'Game of Thrones': Can Anyone Stop the Night's King?

Jon Snow's defeat shows just how bad things are for the living.

Things look more dire than ever on Game of Thrones.

A lot has been made of Thrones going beyond the books this season. But the most recent episode pushed beyond the books in a way nobody saw coming, when the White Walkers attack Hardhome, a Wildling village where Jon Snow (Kit Harington) had traveled in order to recruit the free folk to his side. George R.R. Martin's books alluded to something terrible happening at Hardhome, but it was unclear what had occurred, and Jon Snow certainly wasn't there.

The star of the episode became The Night's King (Richard Brake), a mysterious leader of the dead who was first glimpsed back in season four, when it was revealed the White Walkers used Craster's (Robert Pughbabies in some sort of strange ceremony that appeared to turn the infants into little White Walkers.

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In Sunday's episode, The Night's King utterly destroyed all who stood in his path, and even Jon looked as though he'd lost hope for the realm of the living.  The developments lead to a few key takeaways:

Dragons are more important than ever

The powers of the White Walkers and The Night's King are unclear.  We know dragonglass and Valyerian steel can kill White Walkers (the blue guys) and Wights (the zombie-fied remains of people and animals White Walkers have brought back to life). Fire can also harm Wights, but it is unclear if it can kill White Walkers. One of the best strategies in a battle against the White Walkers could be to unleash three dragons on their Wight army and burn it before they can become a threat. Unfortunately, Daenerys (Emilia Clarke) is on the other side of the world, her largest dragon missing and the other two confined to a dungeon. 

Things are worse than anyone guessed

For five seasons, viewers have been hearing "winter is coming." There have even been skirmishes with White Walkers, but nothing that really revealed just how hopeless a battle with them would be. At Hardhome, the army of the dead took out hundreds of seasoned warriors, as well as members of the Night's Watch, without breaking a sweat. By the end of the battle, the Night's King had added the dead to his army. With every skirmish, he grows stronger. The living grow weaker.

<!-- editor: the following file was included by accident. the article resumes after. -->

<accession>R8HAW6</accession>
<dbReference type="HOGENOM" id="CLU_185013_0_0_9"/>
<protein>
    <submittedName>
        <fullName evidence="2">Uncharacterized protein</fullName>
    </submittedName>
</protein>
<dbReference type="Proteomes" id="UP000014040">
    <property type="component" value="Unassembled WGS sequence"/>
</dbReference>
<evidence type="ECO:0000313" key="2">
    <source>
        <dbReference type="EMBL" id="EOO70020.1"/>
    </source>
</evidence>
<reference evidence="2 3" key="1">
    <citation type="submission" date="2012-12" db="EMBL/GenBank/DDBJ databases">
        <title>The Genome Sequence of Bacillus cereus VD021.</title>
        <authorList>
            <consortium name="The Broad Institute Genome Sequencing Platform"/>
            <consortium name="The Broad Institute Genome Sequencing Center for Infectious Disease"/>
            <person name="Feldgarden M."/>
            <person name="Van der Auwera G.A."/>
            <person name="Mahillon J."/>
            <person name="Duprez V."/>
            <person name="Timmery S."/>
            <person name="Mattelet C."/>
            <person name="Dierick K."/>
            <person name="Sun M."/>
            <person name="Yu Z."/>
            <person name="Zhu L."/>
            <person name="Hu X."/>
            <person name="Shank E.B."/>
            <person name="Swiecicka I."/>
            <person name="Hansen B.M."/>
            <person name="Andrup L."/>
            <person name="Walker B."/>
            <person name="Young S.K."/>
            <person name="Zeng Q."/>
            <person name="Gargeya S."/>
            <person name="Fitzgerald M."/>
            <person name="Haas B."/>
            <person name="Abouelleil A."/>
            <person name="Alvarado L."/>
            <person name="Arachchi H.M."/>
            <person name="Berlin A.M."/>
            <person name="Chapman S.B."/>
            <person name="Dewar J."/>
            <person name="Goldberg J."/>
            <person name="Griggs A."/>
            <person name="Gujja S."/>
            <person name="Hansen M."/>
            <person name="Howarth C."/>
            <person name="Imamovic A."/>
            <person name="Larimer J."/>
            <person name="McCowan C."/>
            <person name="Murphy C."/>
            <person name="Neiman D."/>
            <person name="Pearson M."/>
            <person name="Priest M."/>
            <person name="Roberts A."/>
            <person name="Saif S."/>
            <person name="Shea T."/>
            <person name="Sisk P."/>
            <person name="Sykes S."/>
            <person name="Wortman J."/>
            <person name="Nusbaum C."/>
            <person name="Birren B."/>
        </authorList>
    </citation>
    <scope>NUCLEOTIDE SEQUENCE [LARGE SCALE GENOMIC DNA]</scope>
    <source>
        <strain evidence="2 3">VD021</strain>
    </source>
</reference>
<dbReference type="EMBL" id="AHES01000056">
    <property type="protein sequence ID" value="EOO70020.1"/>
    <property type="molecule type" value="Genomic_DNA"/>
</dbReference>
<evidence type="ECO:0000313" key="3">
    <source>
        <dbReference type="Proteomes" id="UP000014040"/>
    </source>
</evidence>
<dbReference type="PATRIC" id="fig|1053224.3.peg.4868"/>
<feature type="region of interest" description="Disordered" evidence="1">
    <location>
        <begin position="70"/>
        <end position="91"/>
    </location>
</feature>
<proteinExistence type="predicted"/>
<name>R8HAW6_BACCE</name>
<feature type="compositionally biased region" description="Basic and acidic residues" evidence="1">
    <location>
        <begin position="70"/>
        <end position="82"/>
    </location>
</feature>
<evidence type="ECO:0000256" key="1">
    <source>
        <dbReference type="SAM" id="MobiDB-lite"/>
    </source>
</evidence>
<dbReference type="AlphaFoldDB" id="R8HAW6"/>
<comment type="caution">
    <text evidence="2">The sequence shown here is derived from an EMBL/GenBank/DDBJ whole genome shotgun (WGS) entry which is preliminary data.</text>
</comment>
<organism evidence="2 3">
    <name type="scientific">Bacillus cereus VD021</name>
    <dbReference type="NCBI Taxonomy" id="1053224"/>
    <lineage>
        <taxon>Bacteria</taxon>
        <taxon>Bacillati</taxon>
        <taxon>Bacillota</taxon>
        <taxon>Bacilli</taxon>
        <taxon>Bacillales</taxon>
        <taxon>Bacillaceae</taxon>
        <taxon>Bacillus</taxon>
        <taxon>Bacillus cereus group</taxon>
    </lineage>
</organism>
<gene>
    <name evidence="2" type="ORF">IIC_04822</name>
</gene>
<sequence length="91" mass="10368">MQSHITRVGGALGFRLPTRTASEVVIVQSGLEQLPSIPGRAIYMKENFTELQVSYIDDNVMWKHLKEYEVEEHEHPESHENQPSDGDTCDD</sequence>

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The Wall should be shut — for good

A big debate in the books is whether or not the lower gate should be filled with water to allow it to freeze. That, theoretically, would make the wall impervious (unless someone climbed it or hacked through the ice in the gate). The downside? The Night's Watch would no longer be able to send out rangers. And if the Wall is shut, that would be bad news for Bran (Isaac Hempstead Wright), who is currently north of the wall.

Speaking of Bran…

What about Bran?

Bran and his pals have sat this season out, but will presumably return for season six. They will be older, wiser and hopefully trained in the mysterious ways of The Children — the ancient race Bran met in the season four finale. Legend has it The Children are the ones who first supplied the Night's Watch the dragonglass. One would hope Bran will learn lessons from them that could aid in the coming war with the White Walkers.

Jon must battle The Night's King one-on-one

Game of Thrones generally doesn't stick to storytelling tropes. Joffrey (Jack Gleeson) died by poison rather than at the blade of Sansa (Sophie Turner) or someone else he had wronged. Robb (Richard Madden) never got to face off against his competitors in combat. So it might seem cliché to imagine Jon taking on The Night's King. But there was something in the way The Night's King watched Jon as he beat The Night's King's White Walker lieutenant that just begs for a one-on-one battle.

Game of Thrones airs Sundays at 9 p.m. on HBO. Share your theories on how the living might defeat the dead in the comments, and stay tuned to The Live Feed for much more from Game of Thrones